The city of Marshall hosted its annual Law Enforcement Memorial Service for fallen first responders on Wednesday at City Hall.
Though the ceremony was different from many past years due to regulations put in place to protect the community from the COVID-19 outbreak, representatives from a number of local law enforcement officers including Marshall PD and the Harrison County Sheriff’s Office met to pay homage to the fallen officers.
“We think this is important, even with everything that is going on right now,” said city spokesperson Stormy Nickerson.
The event was closed to the public, with only a select number of guests and media representatives allowed to attend in person to limit the capacity of the room. Attendees were seated six feet apart from one another throughout the event.
MPD Chief Cliff Carruth spoke first at the event, welcoming local law enforcement and city and media officials to the annual event.
“This is a tribute to those who have given the ultimate sacrifice for our community,” Carruth said. “We know that this is very different than last year, but we felt that there was a way to do this safe and give honor to those who have fallen.”
Carruth said that many agencies were unable to attend the service due to COVID-19, but still representatives were there to show support for fallen officers and their families.
“In the 31 years I have spent working in law enforcement its worth noting that at every event the officers are the ones that are running to the problem when everyone else is running away, to protect the public, and I think that says a lot,” Carruth said during the event.
He added that it is important to remember both the officers, but also their families, who are also affected by the sacrifices made by first responders.
“Too often that is forgotten, that even when an officer falls the family members of that officer live with that loss,” he said.
Harrison County Sheriff Tom McCool also spoke during the event, discussing the heart breaking number of officers lost every year.
He said that in January 2019 McCool told the court administration that officers were going to wear a memorial banner for every fallen officer in the United States and choose a day during the year to host a memorial for that officer and pay tribute to their sacrifice.
“But as it turned out there were so many officers killed, not only accidents but also by violent assaults, and there were so many officers fallen I never had time to coordinate a day for the memorial banner for any specific officers.”
McCool said that he ended up wearing that banner throughout the year, and is still wearing it not.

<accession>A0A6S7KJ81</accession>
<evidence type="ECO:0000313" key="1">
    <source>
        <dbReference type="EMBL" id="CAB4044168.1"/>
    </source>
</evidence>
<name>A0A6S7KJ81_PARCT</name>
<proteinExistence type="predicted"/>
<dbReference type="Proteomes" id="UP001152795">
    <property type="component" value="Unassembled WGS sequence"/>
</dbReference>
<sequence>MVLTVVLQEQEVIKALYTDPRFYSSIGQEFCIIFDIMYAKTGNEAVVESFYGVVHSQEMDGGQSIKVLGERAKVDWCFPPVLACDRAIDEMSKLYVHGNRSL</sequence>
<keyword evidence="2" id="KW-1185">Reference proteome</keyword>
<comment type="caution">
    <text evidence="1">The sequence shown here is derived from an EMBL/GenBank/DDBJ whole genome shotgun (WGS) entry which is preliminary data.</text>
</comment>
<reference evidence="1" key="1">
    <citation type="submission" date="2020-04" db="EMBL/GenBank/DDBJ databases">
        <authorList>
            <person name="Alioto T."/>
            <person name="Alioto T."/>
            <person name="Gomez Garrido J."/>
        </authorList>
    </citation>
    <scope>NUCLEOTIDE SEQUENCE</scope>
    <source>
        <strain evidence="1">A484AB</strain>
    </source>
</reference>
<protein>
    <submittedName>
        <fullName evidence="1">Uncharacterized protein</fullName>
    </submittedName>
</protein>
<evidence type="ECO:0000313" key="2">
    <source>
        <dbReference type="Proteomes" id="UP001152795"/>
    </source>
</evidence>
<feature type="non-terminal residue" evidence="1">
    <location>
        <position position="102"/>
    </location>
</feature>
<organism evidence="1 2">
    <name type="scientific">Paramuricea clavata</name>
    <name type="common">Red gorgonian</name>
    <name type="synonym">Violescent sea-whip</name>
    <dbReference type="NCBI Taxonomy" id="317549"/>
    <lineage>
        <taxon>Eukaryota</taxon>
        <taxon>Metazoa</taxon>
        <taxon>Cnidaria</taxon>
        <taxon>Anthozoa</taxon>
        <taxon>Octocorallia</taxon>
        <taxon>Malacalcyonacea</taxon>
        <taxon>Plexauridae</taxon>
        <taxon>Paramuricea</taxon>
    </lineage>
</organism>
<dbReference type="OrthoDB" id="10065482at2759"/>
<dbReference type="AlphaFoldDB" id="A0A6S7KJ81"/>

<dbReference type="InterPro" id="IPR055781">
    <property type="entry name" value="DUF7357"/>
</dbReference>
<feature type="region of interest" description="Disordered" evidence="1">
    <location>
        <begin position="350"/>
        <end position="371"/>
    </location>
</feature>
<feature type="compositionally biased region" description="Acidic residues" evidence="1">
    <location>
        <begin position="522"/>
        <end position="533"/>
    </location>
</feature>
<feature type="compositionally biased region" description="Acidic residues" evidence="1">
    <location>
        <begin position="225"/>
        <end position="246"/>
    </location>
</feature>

“That’s how many officers were losing,” he said.
A total of 1,627 law enforcement officers died in the line of duty during the past 10 years, an average of one death every 54 hours or 163 per year. Texas has lost 1,773 officers, more than any other state. There were 135 law enforcement officers killed in the line of duty in 2019, 21 of those deaths were in Texas. So far in 2020, 32 line of duty deaths have occurred nationally, five of those line of duty deaths are from Texas.
McCool said that along with the expected dangers law enforcement officers face every day, in recent months they have been fighting a new danger with the outbreak of the COVID-19 virus.
“We are out on the front lines and we have to interact with society and we can’t reduce our staffs,” McCool said. “Now our officers are also facing a medical crisis.”
He said that while there are no current numbers available on the number of law enforcement officers affected by the virus, many officers in larger cities are taking ill due to constant contact with the public.
“From my personal recollection large cities like Houston, Dallas, Chicago, New York, Los Angeles have many many dozens of officers effected due to COVID,” McCool said. “Because we can’t stop, we can’t back up. We are on the front line and we will continue to be on the front line because we are the only thing between a civil society and civil chaos. We are dedicated and that will never change.”
Music during the event was sung by Joe Buck Crisp, who has performed at the event a number of times.
“I am glad we have this morale in this town and I am glad to be a part of it,” he said. “I grew up where seeing police and sheriffs was a sign it was going to be okay. If you live half way right the police aren’t the uh oh folks, they’re the it’s going to be okay folks.”
During the event a number of officers from across the state who were lost in 2019 and 2020 were remembered.
31 total officers that were lost in Texas since January of 2019 were honored, with their names read aloud during the memorial.
Carruth said that anyone interested in supporting the families of fallen officers can donate to the East Texas 100 Club at www.Easttexas100club.org.
He said that the money donated to the club help supports fallen officers families, including police, fire, sheriff, jailers and prison guards.